© image: Wikipedia
Two and a half years ago, I have written an article about LDAP. I always planned to add an article about RADIUS as well, but I never did. Today, I had to troubleshoot a RADIUS problem, so I did the necessary traces. It is a DUO server, but most other servers behave similarly.
Here we go!
What is RADIUS
RADIUS (Remote Authentication Dial-In User Service) is a protocol to authenticate users. Its last definition can be found in RFC 2865 (June 2000).
RADIUS is supported on Citrix ADC / NetScaler, both, for user-login to AAA and gateway vServers, and for administrator-login to the Citrix ADC / NetScaler itself. It is way simpler than LDAP and able to do accounting as well. Logon and accounting usually use different ports. Defaults are UDP 1812 for login and 1813 for accounting, but many RADIUS servers (RADIUS proxies) use non-standard ports.
Accounting is used to log logon/logoff events, so an administrator knows how long a user had been using the system (and probably charge it per minute). Accounting is not the focus of this article.
What does it take to log on through RADIUS?
A RADIUS policy is way simpler than an LDAP policy would be.
A RADIUS profile
In general, it would be an IP address or the name of a server, a port, and a secret key. RADIUS works with pre-shared keys. Logons will fail if the key on the RADIUS authentication server and on NetScaler doesn’t match. The last parameter, the time-out, defaults to three seconds, however, RADIUS nowadays is usually sending challenges and waits for responses (SMS or push-messages, …), so it may need to get expanded to something like a minute, so users have a fair chance to respond. In my case, it is DUO, and users will have to commit to a challenge sent to the mobile phone. I give them a minute of time to locate and grasp the phone, unlock it and reply to the challenge. The authentication request will fail if a user takes longer to respond.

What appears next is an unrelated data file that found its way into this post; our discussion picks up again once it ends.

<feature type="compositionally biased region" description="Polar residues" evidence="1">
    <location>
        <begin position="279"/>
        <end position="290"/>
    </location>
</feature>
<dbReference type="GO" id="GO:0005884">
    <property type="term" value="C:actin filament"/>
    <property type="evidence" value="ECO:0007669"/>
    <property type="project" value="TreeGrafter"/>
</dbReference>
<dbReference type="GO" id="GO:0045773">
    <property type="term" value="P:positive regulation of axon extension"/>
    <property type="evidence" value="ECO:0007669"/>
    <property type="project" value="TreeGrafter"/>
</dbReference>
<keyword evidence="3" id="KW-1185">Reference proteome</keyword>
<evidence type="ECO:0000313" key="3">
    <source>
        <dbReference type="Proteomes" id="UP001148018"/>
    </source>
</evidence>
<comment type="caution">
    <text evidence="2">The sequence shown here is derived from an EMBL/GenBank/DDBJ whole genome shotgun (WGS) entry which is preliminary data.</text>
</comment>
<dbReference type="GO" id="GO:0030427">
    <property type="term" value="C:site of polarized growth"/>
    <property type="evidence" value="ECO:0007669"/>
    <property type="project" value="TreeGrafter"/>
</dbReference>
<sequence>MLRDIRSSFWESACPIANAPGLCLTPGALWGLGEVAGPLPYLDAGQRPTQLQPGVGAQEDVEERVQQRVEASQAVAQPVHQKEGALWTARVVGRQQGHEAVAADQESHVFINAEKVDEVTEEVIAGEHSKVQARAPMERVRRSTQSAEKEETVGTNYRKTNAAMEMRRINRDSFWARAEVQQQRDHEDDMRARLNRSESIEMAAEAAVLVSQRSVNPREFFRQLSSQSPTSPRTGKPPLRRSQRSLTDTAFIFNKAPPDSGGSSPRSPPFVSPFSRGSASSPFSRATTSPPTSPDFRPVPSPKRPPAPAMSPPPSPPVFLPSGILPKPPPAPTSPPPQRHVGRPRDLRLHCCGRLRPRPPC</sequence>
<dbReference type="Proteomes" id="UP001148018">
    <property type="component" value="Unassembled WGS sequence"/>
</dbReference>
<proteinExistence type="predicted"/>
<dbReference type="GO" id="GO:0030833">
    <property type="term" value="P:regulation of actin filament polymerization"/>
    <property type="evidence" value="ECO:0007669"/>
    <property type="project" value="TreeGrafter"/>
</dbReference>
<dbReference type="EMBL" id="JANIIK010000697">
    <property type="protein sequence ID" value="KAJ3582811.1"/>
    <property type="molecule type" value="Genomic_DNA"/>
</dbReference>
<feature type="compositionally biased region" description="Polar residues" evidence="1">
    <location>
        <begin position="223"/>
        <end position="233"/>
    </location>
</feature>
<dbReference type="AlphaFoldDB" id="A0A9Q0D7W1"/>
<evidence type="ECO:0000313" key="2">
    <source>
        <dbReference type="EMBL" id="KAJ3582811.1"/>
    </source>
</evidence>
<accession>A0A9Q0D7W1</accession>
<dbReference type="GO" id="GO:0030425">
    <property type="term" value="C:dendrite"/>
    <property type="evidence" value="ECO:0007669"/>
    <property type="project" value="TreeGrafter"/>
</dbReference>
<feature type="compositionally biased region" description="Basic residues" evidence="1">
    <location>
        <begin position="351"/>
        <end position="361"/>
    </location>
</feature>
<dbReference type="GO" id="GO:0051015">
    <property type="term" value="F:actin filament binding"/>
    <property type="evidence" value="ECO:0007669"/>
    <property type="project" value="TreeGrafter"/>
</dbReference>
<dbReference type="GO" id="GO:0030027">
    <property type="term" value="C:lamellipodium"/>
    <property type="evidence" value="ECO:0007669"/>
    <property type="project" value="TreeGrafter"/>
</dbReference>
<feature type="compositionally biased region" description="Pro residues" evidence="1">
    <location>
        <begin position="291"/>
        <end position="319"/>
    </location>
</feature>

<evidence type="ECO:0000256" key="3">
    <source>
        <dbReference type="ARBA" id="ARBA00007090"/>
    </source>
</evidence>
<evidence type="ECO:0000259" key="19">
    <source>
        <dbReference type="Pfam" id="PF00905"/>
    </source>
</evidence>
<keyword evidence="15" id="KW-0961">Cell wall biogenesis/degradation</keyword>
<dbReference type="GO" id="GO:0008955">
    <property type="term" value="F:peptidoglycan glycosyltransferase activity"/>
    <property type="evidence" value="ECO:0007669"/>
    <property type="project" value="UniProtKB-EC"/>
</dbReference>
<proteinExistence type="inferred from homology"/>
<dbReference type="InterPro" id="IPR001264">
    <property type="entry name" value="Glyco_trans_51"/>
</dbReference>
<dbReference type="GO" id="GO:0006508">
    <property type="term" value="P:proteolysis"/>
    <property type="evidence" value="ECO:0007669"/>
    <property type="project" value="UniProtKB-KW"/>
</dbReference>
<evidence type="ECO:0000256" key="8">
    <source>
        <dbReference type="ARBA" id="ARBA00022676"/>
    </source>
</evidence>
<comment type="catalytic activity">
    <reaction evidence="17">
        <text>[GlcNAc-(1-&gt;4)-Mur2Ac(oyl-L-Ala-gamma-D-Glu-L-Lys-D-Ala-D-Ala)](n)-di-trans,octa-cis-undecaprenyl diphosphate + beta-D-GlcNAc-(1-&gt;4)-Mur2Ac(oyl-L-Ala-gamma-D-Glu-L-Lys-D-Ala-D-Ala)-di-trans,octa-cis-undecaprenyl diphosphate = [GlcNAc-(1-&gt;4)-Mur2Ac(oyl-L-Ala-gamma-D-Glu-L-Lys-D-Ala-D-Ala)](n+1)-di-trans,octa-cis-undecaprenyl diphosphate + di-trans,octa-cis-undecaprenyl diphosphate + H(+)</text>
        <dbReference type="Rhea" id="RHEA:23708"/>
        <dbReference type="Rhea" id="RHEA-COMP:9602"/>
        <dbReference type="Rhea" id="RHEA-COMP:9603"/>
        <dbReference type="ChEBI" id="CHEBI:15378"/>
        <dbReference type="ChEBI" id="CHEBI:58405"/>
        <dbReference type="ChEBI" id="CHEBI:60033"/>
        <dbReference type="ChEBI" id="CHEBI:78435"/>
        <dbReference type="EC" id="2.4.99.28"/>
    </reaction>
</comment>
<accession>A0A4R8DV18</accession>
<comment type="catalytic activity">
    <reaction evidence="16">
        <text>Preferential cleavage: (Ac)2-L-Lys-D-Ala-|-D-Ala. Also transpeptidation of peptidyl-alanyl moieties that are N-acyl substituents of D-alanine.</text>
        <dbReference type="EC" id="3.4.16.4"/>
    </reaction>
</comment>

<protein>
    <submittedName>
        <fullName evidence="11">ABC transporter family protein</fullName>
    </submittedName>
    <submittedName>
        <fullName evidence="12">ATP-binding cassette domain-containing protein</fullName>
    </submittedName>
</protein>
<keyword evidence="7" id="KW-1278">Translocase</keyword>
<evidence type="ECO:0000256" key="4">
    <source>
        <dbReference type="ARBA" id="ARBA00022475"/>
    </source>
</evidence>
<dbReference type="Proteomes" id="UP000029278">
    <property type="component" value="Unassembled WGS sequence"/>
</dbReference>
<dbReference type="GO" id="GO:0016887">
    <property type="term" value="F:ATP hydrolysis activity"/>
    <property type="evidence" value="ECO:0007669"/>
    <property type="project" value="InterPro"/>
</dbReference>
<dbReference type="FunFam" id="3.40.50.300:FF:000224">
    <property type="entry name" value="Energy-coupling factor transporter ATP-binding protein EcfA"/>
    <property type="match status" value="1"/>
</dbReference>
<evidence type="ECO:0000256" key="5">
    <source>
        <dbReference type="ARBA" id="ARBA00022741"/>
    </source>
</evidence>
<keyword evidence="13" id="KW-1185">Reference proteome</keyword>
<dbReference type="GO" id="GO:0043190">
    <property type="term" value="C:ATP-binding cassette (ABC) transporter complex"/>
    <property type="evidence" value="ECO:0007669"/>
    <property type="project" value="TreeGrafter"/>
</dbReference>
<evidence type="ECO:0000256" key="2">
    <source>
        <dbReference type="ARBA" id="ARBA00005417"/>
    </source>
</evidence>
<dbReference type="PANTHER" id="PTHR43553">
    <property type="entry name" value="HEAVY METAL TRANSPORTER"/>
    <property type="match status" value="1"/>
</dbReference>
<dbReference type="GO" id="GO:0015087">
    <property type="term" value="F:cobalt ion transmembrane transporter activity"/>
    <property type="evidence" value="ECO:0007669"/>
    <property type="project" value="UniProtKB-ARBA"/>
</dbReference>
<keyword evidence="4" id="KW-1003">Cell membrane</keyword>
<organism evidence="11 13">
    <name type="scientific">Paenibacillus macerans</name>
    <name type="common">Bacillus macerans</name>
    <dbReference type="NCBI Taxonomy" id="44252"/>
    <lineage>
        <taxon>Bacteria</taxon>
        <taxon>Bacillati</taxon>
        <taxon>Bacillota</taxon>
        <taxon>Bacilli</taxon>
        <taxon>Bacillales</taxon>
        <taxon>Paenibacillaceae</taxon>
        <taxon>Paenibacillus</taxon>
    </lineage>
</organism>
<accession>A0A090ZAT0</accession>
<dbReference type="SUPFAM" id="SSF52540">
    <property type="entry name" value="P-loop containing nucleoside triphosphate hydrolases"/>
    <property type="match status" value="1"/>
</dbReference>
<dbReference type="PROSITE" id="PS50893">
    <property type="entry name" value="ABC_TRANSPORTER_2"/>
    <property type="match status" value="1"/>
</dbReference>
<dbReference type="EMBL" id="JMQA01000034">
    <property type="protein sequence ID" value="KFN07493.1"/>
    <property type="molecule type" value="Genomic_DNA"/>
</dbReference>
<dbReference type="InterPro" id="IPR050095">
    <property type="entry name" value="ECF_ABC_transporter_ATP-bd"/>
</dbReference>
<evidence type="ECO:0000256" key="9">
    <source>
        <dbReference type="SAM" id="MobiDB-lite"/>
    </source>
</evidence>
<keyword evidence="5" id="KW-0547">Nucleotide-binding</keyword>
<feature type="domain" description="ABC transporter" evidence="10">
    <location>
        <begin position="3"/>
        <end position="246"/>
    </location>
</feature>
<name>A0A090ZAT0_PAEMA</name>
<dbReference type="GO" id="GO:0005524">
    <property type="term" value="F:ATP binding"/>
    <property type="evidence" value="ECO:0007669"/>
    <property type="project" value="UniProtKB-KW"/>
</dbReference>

There would also be extended attributes like group membership, NAS-ID, password-encoding algorithm, and whether or not to do accounting. This must be defined by the manufacturer of the RADIUS server, but is usually left blank.
A RADIUS policy
The RADIUS policy expression may be a simple true value (ns_true with classic policies), or limit access to certain IP subnets (as my screenshot shows)
The network side …
The main goal of this blog post is showing, what a RADIUS logon would look like from the network side.
The first thing catching our attention is the duplicated packets. That’s specific to this implementation (but rather common). RADIUS is using UDP, so there is no guaranteed packet delivery. In case one of these packets gets lost, there is still another one left. These packets are identical, so there are just two messages to get into: The RADIUS access request and the RADIUS access accept and reject.
The “RADIUS access request” message
This UDP packet contains some value pairs, most important of all: The user-name, the NAS-IP address, and the password. All of them have a length parameter. Length is always 2 bytes more than the actual length.
- The NAS-IP-Address is used to identify the requesting system. This is done, using an IP address, as IP addresses are unique. The IP address used in the case of Citrix ADC / NetScaler is the NSIP. The length of an IP address is always 6 bytes, as an IP address always is a 4 bytes number.
- The User-Name is the name entered into the user name field. It is transmitted in plain text.
- The User-Password is encrypted and can’t be viewed easily.
The “RADIUS access accept” message
This is a simple one: The type of message is success, the content might be different from vendor to vendor, in the case of DUO it’s the string “Success. Logging you in …”
The “RADIUS access reject” message
Similar to the “accept message”, however, with sad content.
Like always, I would be glad to hear your concerns, corrections, and what you miss in this article. Just drop me a comment!